Classification of childhood ALL by molecular methods Risk factors based on a patient's physical manifestations or hematologic and biochemical tests have been largely replaced by more specific tests of the biologic features of leukemic cells. The recently introduced World Health Organization (WHO) classification takes into consideration of morphologic and immunologic features plus well-studied, common nonrandom chromosomal abnormalities that clearly influence the laboratory and clinical features of ALL. Genetic makeup of the leukemic cells has been recognized as the most important prognostic factors in childhood ALL. The most frequent fusion gene TEL-AML1 (about 25% of the childhood B-ALL) which was caused by t(12;21) and hyperdiploidy (>50 chromosomes)(accounts for about 25% of B-ALL) were noticed to be associated with favorable prognosis. The recurrent chromosome translocation changes/fusion genes t(4;11)/MLL-AF4, t(9:22)/BCR-ABL, t(1;19)/E2A-PBX1 were recognized as adverse prognostic factors. Recently, treatment of t(1;19) B-ALL with high dose chemotherapy gave successful results. Cytogenetic analysis has been the standard method for identifying chromosomal translocations in childhood ALL for many years. However, this approach is technically difficult and takes at least two weeks to obtain the results. Undetermined results were inevitable in a substantial proportion of cases. This is most prevalent in patients with t(12; 21), which is not visible by routine cytogenetics examinations. A multiplex RT-PCR assay for the detection of common chimeric transcripts TEL-AML1, MLL/AF4, BCR-ABL , and E2A-PBX1 has been designed to classify pediatric ALL patients. The application of this assay to routine clinical screening will significantly improve the clinical diagnosis of childhood ALL.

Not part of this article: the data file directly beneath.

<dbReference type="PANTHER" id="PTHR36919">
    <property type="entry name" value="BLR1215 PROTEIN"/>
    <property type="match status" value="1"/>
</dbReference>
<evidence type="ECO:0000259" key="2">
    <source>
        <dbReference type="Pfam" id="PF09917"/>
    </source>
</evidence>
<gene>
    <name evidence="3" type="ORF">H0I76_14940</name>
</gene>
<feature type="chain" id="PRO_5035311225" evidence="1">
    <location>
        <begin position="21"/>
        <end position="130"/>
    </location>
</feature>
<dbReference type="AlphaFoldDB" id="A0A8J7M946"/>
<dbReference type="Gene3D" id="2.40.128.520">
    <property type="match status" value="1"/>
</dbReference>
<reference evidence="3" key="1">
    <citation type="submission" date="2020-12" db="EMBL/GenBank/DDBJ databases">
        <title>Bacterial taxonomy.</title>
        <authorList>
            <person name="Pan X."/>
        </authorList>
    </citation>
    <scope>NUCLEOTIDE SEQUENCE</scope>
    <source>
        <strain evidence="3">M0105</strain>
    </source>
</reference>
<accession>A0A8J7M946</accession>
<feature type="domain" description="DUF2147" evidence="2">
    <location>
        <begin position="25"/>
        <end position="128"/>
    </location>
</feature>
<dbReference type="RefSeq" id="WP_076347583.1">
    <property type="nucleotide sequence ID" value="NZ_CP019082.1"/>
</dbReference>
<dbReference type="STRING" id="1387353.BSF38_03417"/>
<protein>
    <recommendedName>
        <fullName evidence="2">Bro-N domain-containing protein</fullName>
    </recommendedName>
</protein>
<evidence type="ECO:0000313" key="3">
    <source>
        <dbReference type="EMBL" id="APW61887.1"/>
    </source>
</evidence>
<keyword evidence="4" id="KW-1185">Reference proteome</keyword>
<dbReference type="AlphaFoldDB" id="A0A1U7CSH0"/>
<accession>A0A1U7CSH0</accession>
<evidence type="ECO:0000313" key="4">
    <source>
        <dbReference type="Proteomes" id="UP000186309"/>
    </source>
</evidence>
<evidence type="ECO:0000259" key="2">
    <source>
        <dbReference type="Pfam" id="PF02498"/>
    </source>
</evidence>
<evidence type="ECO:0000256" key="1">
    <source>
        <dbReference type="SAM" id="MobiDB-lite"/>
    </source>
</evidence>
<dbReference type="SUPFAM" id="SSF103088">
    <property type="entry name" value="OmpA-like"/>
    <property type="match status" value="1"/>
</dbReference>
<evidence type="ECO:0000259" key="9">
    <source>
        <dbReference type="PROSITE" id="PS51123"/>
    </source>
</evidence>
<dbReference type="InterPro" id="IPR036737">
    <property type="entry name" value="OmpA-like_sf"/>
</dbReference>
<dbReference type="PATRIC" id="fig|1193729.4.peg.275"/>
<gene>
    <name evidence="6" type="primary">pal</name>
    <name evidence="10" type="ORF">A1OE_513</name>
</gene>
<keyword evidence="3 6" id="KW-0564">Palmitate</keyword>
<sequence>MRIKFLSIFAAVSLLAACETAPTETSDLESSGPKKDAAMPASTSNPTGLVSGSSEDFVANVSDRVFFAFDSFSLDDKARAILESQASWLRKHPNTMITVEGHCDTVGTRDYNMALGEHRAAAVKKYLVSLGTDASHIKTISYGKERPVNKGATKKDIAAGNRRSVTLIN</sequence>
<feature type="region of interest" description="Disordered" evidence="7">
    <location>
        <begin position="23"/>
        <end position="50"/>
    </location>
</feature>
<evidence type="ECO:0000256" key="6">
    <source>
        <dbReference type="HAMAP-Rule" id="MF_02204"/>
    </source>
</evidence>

Prediction of the therapy-resistant leukemia clones---global gene expression pattern of the leukemic cells Recent work indicates that global gene expression profiling using DNA microarrays can identify genes with levels of expression that are related to drug response. Significant differences in the expression of genes involved in cell-cycle regulation, DNA repair, and apoptosis were noticed between diagnostic and early relapse samples or between therapy-sensitive and therapy-resistant samples. These discoveries provide means to enhance classification systems based on relapse hazard and to identify signaling pathways that wound be potentially targeted with novel therapies. Holleman A et al used microarrays to investigate the expression of 70 apoptosis genes and revealed that BCL2L13 expression was an independent prognostic factor. Flotho C et al analyzed gene expression of diagnostic lymphoblasts and compared the findings with MRD levels on days 19 and 46 of remission induction therapy. Seventeen genes were identified to be significantly associated with MRD. Caspase 8-associated protein 2 gene(CASP8AP2) was studied further and showed a strong relationship with prognosis. The study of Cario et al demonstrated that low expression of TTK was associated with poorer treatment response and the presence of MRD on both days 19 and 46 after chemotherapy. These studies demonstrated the association of apoptosis pathways with treatment prognosis and treatment failure. These genes may serve as functionally-defined risk factor for treatment stratification in addition to the currently used risk factors.Recent evidence indicates that small non-protein-coding RNA molecules, microRNAs (miRNAs), might function as tumor suppressors and oncogenes. A recent report by Cimmino et al showed that miR-15a and miR-16-1 negatively regulate anti-apoptotic gene BCL2. Therefore, it is thought that the deletion or down-regulation of mir-15a and mir-16-1 promotes leukaemogenesis and lymphomagenesis in haematopoietic cells. These studies hint the oncogenesis roles the miRNA might play. A report by Sonoki et a. also linked mir-125b-1 with leukemia. A recent report from Lu J et al. found that the expression profiles of relatively few miRNAs (~200 genes), accurately classify human cancers. They examined the miRNA profiles of 73 bone marrow samples obtained from children with acute lymphoblastic leukemia. Hierarchical clustering revealed non-random partitioning of the samples into three major branches. This patter is similar to the classification drawn by microarray analysis. Therefore, we expect that different microRNA profile could be associated with drug resistancein childhood ALL.